The software-defined architecture is opening up new business models for automakers. What’s your vision of the opportunities?
By 2025-26 a significant portion of a vehicle cost will be electronics. To be able to extract the maximal performance of these digital processors and systems – the vehicle has to be architected with a software-defined approach – which enables significant modularity and allows for asynchronous replacement of older components with newer & beefier systems without compromising functionality or safety.
Once the vehicle has all the capabilities to be fully software-defined – it will now enable the auto manufacturers to deliver new applications that are monetizable, and most importantly – enable features on demand – so that consumers can pay for per-use kind of features – even for autonomous capabilities. Imagine a vehicle that has inherent full autonomous capabilities – but the consumer chooses to enable it for a long highway drive whenever they want to.
We are hearing that while manufacturers remain excited about automated driving, the challenge will require more time and effort to fully realize. What’s your view on the path towards AD?
Credit has to be given to the whole industry and ecosystem to have made progress to this point. Getting to fully autonomous systems will still take more time – but certain key technology breakthroughs are happening constantly that accelerate that journey.
As an example – the level of maximum compute and compute/watt that Recogni is building can become one of those key “best of breed” technologies that speed up the momentum towards full autonomy.
Do you expect to see a bigger role for simulation as part of the training, validation and testing of AVs?
The number of real-world scenarios and settings are infinite when it comes to autonomous vehicles. One cannot plan or expect all these scenarios to be played out in the real world – while driving/testing autonomously – and then used to improve the technology.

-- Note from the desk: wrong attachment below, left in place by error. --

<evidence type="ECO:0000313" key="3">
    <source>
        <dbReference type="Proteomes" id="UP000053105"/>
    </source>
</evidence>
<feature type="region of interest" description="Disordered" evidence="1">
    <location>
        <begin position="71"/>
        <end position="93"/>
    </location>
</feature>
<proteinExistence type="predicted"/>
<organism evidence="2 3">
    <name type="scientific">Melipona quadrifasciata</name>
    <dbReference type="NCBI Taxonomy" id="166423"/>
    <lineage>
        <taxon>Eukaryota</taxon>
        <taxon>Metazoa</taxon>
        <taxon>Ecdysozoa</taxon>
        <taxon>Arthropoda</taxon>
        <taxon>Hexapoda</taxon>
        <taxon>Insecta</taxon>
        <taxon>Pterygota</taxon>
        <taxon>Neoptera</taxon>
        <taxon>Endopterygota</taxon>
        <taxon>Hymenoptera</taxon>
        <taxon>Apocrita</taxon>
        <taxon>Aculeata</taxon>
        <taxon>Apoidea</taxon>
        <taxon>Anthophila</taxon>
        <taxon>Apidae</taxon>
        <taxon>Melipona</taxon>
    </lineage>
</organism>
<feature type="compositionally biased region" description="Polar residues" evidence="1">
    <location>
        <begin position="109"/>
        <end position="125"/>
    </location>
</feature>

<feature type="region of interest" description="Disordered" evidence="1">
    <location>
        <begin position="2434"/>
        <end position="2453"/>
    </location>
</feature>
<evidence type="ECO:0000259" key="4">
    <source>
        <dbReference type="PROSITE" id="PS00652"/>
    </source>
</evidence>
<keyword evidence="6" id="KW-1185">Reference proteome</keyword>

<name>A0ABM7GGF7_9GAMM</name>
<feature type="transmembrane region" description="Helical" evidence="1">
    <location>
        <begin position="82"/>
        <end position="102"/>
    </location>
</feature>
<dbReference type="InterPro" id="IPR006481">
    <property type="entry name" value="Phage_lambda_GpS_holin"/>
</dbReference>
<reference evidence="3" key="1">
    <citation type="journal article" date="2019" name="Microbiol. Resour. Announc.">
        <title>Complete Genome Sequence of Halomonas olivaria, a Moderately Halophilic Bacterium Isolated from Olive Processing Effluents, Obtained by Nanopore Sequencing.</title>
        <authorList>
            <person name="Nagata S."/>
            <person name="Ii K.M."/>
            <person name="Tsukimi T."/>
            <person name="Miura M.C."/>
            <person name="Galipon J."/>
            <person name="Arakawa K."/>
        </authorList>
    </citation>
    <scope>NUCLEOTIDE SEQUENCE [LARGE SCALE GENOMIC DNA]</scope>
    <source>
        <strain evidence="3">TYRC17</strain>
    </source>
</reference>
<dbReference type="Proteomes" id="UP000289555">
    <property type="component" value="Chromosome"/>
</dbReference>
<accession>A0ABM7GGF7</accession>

Simulation, exceptional synthetic environments, scenario creation tools, manipulating road and weather conditions – are all tools that will enable more robust training, validation and testing of AVs – even before a single mile is driven on a real road. These tools are getting more and more sophisticated every day and make the task of modelling easier, randomizable and varied.
I guess developing solutions for autonomous vehicles is just the first step for Recogni. What other sector opportunities are you looking at?
For real-time systems to navigate and traverse the world autonomously, visual comprehension of their environment is paramount. Recogni’s technology is designed for the most demanding of these days – autonomous vehicles in the most complex roads and traffic situations, real-time in nature and incredibly responsive.
These capabilities are nicely applicable to equally demanding scenarios where visual understanding is needed – be it in robotics, high-speed material handling, factory automation, drones and UAVs and many other situations. At this point – Recogni is keenly focused only on the automotive space.